People believe what they want to believe even if they know, deep down, that what they believe is entirely unbelievable and that they don't actually believe it at all. I'm not sure why this is. Maybe it is more efficient to believe the unbelievable or perhaps it is advantageous. Either way, belief seems largely to be a matter of choice.
Let me explain why I (choose to) believe this:
A few months ago myself and a few mates (Corbo, Duggie, Phlegmo, Aine Manning and her fat sister whose name escapes me right now) staged a chemical attack. We rented the gymnasium at the local recreation centre and took footage of ourselves weeping and wailing over sheets with bunched up coats, bags and cushions arranged under them so as to make the sheets look like shrouds draped over dead bodies. We made it so that some of the 'bodies' were smaller than others, like little kids. We put on a pretty good performance. Then we uploaded the footage to the internet saying that it was a recording of a chemical weapon attack in some hot country. I'm not sure what hot country we picked but it was one of those places they mention a lot on the telly.
Well, let me tell you, there was a right 'to do' altogether. Our video went viral and got on the news. Some people said that the footage was staged and didn't even originate in the hot country, pointing out that two of the people in the video were wearing O'Neills Dublin tops (oops, messed up there). Luckily these doubters also suspected that we were members of the Illuminati or giant lizards or something so no one took their suspicions seriously. In fact, most people chose to consider the footage genuine so as not to be associated with the nutters that didn't. World leaders bought it too and went on the telly saying that it was unacceptable for such a thing to happen and threatening to bomb the hot country in question, which I'm not sure would have helped but anyway...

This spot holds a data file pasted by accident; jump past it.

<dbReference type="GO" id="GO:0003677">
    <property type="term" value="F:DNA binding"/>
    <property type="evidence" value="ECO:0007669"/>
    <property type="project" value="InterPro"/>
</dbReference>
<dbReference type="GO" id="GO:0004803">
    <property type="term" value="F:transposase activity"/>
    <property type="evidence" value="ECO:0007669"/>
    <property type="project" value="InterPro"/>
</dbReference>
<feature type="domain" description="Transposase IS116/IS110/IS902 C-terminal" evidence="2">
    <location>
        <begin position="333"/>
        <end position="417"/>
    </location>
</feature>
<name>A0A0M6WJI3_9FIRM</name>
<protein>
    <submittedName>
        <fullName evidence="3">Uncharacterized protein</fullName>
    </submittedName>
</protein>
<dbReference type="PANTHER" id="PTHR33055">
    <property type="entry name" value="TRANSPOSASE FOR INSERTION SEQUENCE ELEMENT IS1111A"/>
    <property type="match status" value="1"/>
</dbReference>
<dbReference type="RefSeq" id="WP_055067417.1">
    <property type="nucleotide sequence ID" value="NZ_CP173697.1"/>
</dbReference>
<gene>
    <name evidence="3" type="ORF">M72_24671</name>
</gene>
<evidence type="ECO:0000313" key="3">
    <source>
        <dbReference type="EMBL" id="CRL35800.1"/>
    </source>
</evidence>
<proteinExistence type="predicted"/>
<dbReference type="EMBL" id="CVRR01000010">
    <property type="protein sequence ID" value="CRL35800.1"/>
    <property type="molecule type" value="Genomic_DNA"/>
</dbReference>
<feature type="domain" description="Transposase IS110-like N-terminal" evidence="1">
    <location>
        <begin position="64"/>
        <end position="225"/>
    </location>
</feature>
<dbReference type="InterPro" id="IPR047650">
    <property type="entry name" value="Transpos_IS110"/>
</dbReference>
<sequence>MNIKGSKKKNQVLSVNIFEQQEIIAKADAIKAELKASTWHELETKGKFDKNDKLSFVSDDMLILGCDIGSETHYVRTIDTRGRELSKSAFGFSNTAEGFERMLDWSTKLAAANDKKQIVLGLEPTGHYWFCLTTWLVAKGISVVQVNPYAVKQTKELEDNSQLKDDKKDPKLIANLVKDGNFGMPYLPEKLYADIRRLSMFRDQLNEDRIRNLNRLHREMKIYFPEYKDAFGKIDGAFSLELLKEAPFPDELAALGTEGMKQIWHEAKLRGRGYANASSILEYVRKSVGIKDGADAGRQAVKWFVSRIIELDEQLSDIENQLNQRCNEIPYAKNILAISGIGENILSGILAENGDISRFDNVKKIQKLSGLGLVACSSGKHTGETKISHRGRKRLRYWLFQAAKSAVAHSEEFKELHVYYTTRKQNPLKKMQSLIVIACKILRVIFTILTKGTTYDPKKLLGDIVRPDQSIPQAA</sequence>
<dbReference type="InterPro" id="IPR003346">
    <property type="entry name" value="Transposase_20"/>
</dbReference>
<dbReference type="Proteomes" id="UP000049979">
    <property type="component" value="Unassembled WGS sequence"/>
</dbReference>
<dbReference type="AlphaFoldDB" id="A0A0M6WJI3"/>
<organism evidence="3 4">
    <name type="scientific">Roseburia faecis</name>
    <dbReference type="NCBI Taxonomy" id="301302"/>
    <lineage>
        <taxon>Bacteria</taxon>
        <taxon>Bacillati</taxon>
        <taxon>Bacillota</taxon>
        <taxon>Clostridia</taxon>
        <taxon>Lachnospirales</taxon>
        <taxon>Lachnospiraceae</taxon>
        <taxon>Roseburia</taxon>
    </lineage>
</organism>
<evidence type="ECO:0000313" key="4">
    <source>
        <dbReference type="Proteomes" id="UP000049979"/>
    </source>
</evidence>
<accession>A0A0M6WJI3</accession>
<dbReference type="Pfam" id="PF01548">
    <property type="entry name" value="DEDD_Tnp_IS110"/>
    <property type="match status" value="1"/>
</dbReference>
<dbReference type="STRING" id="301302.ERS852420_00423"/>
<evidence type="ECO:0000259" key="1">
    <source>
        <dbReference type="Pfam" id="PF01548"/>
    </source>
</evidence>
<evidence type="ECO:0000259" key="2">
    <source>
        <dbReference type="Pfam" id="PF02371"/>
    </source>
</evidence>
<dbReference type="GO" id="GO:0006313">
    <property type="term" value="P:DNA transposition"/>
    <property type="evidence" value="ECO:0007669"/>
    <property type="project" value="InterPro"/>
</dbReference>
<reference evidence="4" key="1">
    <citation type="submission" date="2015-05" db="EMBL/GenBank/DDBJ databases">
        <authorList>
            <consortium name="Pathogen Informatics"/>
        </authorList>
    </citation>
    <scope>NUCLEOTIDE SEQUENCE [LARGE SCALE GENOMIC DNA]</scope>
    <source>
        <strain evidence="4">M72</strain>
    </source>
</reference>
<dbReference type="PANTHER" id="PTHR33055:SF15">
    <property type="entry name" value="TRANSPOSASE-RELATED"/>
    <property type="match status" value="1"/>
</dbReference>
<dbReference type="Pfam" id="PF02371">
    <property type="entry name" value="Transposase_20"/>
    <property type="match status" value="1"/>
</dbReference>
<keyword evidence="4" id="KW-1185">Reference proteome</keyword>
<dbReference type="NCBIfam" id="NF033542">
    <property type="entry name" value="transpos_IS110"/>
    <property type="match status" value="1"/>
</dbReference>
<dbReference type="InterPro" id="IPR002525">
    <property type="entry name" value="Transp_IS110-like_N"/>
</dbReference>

Next came phase two of our experiment. We released a second video on the net that featured us pulling back the sheets to reveal that there were no bodies under them and just a load of bags and cushions and that. It was always our aim to demonstrate to the world how easily it could be duped – for the LOLs like, you know - and this is where it got interesting. Imagine our surprise the next day when the world's media reported that the hot country in question had developed a weapon that could transform people into bunched up coats and bags and cushions. The 'international community' (whoever the fuck that is) demanded that the hot country surrender its 'Clothes/Bag/Cushion Tranformo Weapons', which, of course, the hot country couldn't do because it didn't have any such weapons and no such things even exist. Inevitably the hot country was bombed to shit and lots of other videos appeared online featuring the grieving citizens of the hot country weeping and wailing over shrouds. This time no one was wearing O'Neills tops and this time there weren't bunched up coats and bags and cushions under the sheets, no, there were actual bodies under there. These videos didn't get anywhere near as many hits as our original one did. That's when I realised that people believe what they want to believe.
The hot country was continually bombed to such an extent that the entire place was turned to dust and then the searing heat of further bombings melted that dust into glass and then that glass cooled and the whole place was turned into a gigantic skating rink, the largest ever, and people from all over the world travelled there and paid top dollar to enjoy themselves and myself, Corbo, Duggie, Phlegmo, Aine Manning and her fat sister whose name escapes me right now bought shares in the skating rink going forward. Oh, and I got a job with a massive public relations firm.
Join me next time for more of this compulsive bullshit.